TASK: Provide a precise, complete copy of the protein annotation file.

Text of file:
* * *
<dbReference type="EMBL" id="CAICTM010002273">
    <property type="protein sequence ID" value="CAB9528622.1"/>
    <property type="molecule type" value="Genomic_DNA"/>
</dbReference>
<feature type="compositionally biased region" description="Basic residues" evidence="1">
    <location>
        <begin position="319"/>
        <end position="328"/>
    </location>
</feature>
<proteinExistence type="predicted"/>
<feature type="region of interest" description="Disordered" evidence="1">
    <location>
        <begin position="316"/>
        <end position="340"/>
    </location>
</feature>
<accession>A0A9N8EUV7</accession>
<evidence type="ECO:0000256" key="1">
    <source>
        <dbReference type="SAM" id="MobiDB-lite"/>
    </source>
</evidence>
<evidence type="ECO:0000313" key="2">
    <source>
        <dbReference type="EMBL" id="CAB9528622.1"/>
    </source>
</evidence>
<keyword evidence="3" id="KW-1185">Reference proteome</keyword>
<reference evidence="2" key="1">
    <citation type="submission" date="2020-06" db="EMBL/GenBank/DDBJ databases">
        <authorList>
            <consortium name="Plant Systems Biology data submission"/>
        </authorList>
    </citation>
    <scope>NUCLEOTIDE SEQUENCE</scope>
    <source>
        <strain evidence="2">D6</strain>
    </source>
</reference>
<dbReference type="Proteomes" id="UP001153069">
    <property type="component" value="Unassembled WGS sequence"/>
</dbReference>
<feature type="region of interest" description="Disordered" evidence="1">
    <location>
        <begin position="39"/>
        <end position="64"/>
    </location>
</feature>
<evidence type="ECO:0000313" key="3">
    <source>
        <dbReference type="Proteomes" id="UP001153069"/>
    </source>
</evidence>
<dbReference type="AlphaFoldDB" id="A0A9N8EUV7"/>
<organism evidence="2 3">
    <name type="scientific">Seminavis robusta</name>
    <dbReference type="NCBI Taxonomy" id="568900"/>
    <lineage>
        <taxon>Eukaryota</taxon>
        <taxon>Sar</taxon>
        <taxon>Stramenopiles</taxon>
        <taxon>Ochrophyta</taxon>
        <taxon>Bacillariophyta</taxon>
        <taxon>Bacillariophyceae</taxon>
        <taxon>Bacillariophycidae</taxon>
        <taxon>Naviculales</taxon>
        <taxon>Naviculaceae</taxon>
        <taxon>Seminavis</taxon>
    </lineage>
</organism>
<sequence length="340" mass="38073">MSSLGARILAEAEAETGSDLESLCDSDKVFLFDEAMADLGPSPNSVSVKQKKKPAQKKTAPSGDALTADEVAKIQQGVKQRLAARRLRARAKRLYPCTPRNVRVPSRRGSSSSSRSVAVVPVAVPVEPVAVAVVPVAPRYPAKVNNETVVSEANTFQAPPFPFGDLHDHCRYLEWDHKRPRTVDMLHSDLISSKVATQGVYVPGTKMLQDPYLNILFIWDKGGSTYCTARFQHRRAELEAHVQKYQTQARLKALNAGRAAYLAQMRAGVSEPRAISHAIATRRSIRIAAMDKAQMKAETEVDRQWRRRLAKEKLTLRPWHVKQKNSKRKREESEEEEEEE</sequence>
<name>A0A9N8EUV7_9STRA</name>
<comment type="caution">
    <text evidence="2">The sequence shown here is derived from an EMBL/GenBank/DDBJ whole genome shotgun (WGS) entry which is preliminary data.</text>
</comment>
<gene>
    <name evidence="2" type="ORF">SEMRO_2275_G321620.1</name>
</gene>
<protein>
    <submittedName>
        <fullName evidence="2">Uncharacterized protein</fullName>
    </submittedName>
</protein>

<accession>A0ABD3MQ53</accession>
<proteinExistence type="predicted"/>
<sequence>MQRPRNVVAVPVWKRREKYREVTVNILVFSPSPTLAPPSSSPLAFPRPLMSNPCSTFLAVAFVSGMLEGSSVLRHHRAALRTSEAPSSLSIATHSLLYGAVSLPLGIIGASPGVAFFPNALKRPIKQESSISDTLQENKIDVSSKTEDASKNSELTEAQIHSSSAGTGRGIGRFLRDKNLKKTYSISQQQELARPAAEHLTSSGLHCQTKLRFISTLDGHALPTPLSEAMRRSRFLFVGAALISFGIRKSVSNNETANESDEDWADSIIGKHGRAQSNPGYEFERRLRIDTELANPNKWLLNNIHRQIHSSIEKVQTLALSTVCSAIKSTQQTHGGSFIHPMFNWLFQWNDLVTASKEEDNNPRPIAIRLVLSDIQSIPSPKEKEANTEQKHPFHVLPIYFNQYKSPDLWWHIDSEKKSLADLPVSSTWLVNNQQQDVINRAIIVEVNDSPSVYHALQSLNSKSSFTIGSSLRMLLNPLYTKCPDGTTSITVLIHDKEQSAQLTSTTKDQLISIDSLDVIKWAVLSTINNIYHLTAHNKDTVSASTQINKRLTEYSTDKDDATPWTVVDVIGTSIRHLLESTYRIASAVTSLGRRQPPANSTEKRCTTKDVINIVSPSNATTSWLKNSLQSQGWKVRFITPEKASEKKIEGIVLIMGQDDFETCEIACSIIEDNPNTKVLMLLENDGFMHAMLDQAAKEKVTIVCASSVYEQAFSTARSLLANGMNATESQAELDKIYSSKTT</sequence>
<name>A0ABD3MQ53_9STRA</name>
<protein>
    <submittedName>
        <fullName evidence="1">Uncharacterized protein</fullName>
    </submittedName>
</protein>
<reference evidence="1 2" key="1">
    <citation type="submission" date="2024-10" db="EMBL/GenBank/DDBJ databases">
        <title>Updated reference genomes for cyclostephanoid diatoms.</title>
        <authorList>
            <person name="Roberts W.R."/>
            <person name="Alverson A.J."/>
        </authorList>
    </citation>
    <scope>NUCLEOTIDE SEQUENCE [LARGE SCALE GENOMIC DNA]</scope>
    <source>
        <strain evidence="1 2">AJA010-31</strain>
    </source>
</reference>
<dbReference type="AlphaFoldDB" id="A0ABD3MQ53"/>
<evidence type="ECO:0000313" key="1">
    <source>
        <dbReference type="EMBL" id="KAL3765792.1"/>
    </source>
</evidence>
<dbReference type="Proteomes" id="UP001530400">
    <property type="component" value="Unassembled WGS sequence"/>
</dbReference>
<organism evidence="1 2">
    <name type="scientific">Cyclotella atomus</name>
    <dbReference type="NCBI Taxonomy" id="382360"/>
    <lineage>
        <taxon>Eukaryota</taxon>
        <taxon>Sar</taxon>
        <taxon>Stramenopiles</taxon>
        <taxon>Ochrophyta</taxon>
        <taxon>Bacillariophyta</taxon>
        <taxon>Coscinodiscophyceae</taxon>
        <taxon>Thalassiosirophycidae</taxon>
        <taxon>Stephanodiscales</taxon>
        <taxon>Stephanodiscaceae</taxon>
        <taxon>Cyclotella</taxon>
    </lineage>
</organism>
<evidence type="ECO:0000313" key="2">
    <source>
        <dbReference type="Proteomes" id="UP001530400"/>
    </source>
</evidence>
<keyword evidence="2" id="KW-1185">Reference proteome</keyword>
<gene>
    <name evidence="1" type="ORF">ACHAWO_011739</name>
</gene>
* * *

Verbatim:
<dbReference type="EMBL" id="CAICTM010002273">
    <property type="protein sequence ID" value="CAB9528622.1"/>
    <property type="molecule type" value="Genomic_DNA"/>
</dbReference>
<feature type="compositionally biased region" description="Basic residues" evidence="1">
    <location>
        <begin position="319"/>
        <end position="328"/>
    </location>
</feature>
<proteinExistence type="predicted"/>
<feature type="region of interest" description="Disordered" evidence="1">
    <location>
        <begin position="316"/>
        <end position="340"/>
    </location>
</feature>
<accession>A0A9N8EUV7</accession>
<evidence type="ECO:0000256" key="1">
    <source>
        <dbReference type="SAM" id="MobiDB-lite"/>
    </source>
</evidence>
<evidence type="ECO:0000313" key="2">
    <source>
        <dbReference type="EMBL" id="CAB9528622.1"/>
    </source>
</evidence>
<keyword evidence="3" id="KW-1185">Reference proteome</keyword>
<reference evidence="2" key="1">
    <citation type="submission" date="2020-06" db="EMBL/GenBank/DDBJ databases">
        <authorList>
            <consortium name="Plant Systems Biology data submission"/>
        </authorList>
    </citation>
    <scope>NUCLEOTIDE SEQUENCE</scope>
    <source>
        <strain evidence="2">D6</strain>
    </source>
</reference>
<dbReference type="Proteomes" id="UP001153069">
    <property type="component" value="Unassembled WGS sequence"/>
</dbReference>
<feature type="region of interest" description="Disordered" evidence="1">
    <location>
        <begin position="39"/>
        <end position="64"/>
    </location>
</feature>
<evidence type="ECO:0000313" key="3">
    <source>
        <dbReference type="Proteomes" id="UP001153069"/>
    </source>
</evidence>
<dbReference type="AlphaFoldDB" id="A0A9N8EUV7"/>
<organism evidence="2 3">
    <name type="scientific">Seminavis robusta</name>
    <dbReference type="NCBI Taxonomy" id="568900"/>
    <lineage>
        <taxon>Eukaryota</taxon>
        <taxon>Sar</taxon>
        <taxon>Stramenopiles</taxon>
        <taxon>Ochrophyta</taxon>
        <taxon>Bacillariophyta</taxon>
        <taxon>Bacillariophyceae</taxon>
        <taxon>Bacillariophycidae</taxon>
        <taxon>Naviculales</taxon>
        <taxon>Naviculaceae</taxon>
        <taxon>Seminavis</taxon>
    </lineage>
</organism>
<sequence length="340" mass="38073">MSSLGARILAEAEAETGSDLESLCDSDKVFLFDEAMADLGPSPNSVSVKQKKKPAQKKTAPSGDALTADEVAKIQQGVKQRLAARRLRARAKRLYPCTPRNVRVPSRRGSSSSSRSVAVVPVAVPVEPVAVAVVPVAPRYPAKVNNETVVSEANTFQAPPFPFGDLHDHCRYLEWDHKRPRTVDMLHSDLISSKVATQGVYVPGTKMLQDPYLNILFIWDKGGSTYCTARFQHRRAELEAHVQKYQTQARLKALNAGRAAYLAQMRAGVSEPRAISHAIATRRSIRIAAMDKAQMKAETEVDRQWRRRLAKEKLTLRPWHVKQKNSKRKREESEEEEEEE</sequence>
<name>A0A9N8EUV7_9STRA</name>
<comment type="caution">
    <text evidence="2">The sequence shown here is derived from an EMBL/GenBank/DDBJ whole genome shotgun (WGS) entry which is preliminary data.</text>
</comment>
<gene>
    <name evidence="2" type="ORF">SEMRO_2275_G321620.1</name>
</gene>
<protein>
    <submittedName>
        <fullName evidence="2">Uncharacterized protein</fullName>
    </submittedName>
</protein>

<accession>A0ABD3MQ53</accession>
<proteinExistence type="predicted"/>
<sequence>MQRPRNVVAVPVWKRREKYREVTVNILVFSPSPTLAPPSSSPLAFPRPLMSNPCSTFLAVAFVSGMLEGSSVLRHHRAALRTSEAPSSLSIATHSLLYGAVSLPLGIIGASPGVAFFPNALKRPIKQESSISDTLQENKIDVSSKTEDASKNSELTEAQIHSSSAGTGRGIGRFLRDKNLKKTYSISQQQELARPAAEHLTSSGLHCQTKLRFISTLDGHALPTPLSEAMRRSRFLFVGAALISFGIRKSVSNNETANESDEDWADSIIGKHGRAQSNPGYEFERRLRIDTELANPNKWLLNNIHRQIHSSIEKVQTLALSTVCSAIKSTQQTHGGSFIHPMFNWLFQWNDLVTASKEEDNNPRPIAIRLVLSDIQSIPSPKEKEANTEQKHPFHVLPIYFNQYKSPDLWWHIDSEKKSLADLPVSSTWLVNNQQQDVINRAIIVEVNDSPSVYHALQSLNSKSSFTIGSSLRMLLNPLYTKCPDGTTSITVLIHDKEQSAQLTSTTKDQLISIDSLDVIKWAVLSTINNIYHLTAHNKDTVSASTQINKRLTEYSTDKDDATPWTVVDVIGTSIRHLLESTYRIASAVTSLGRRQPPANSTEKRCTTKDVINIVSPSNATTSWLKNSLQSQGWKVRFITPEKASEKKIEGIVLIMGQDDFETCEIACSIIEDNPNTKVLMLLENDGFMHAMLDQAAKEKVTIVCASSVYEQAFSTARSLLANGMNATESQAELDKIYSSKTT</sequence>
<name>A0ABD3MQ53_9STRA</name>
<protein>
    <submittedName>
        <fullName evidence="1">Uncharacterized protein</fullName>
    </submittedName>
</protein>
<reference evidence="1 2" key="1">
    <citation type="submission" date="2024-10" db="EMBL/GenBank/DDBJ databases">
        <title>Updated reference genomes for cyclostephanoid diatoms.</title>
        <authorList>
            <person name="Roberts W.R."/>
            <person name="Alverson A.J."/>
        </authorList>
    </citation>
    <scope>NUCLEOTIDE SEQUENCE [LARGE SCALE GENOMIC DNA]</scope>
    <source>
        <strain evidence="1 2">AJA010-31</strain>
    </source>
</reference>
<dbReference type="AlphaFoldDB" id="A0ABD3MQ53"/>
<evidence type="ECO:0000313" key="1">
    <source>
        <dbReference type="EMBL" id="KAL3765792.1"/>
    </source>
</evidence>
<dbReference type="Proteomes" id="UP001530400">
    <property type="component" value="Unassembled WGS sequence"/>
</dbReference>
<organism evidence="1 2">
    <name type="scientific">Cyclotella atomus</name>
    <dbReference type="NCBI Taxonomy" id="382360"/>
    <lineage>
        <taxon>Eukaryota</taxon>
        <taxon>Sar</taxon>
        <taxon>Stramenopiles</taxon>
        <taxon>Ochrophyta</taxon>
        <taxon>Bacillariophyta</taxon>
        <taxon>Coscinodiscophyceae</taxon>
        <taxon>Thalassiosirophycidae</taxon>
        <taxon>Stephanodiscales</taxon>
        <taxon>Stephanodiscaceae</taxon>
        <taxon>Cyclotella</taxon>
    </lineage>
</organism>
<evidence type="ECO:0000313" key="2">
    <source>
        <dbReference type="Proteomes" id="UP001530400"/>
    </source>
</evidence>
<keyword evidence="2" id="KW-1185">Reference proteome</keyword>
<gene>
    <name evidence="1" type="ORF">ACHAWO_011739</name>
</gene>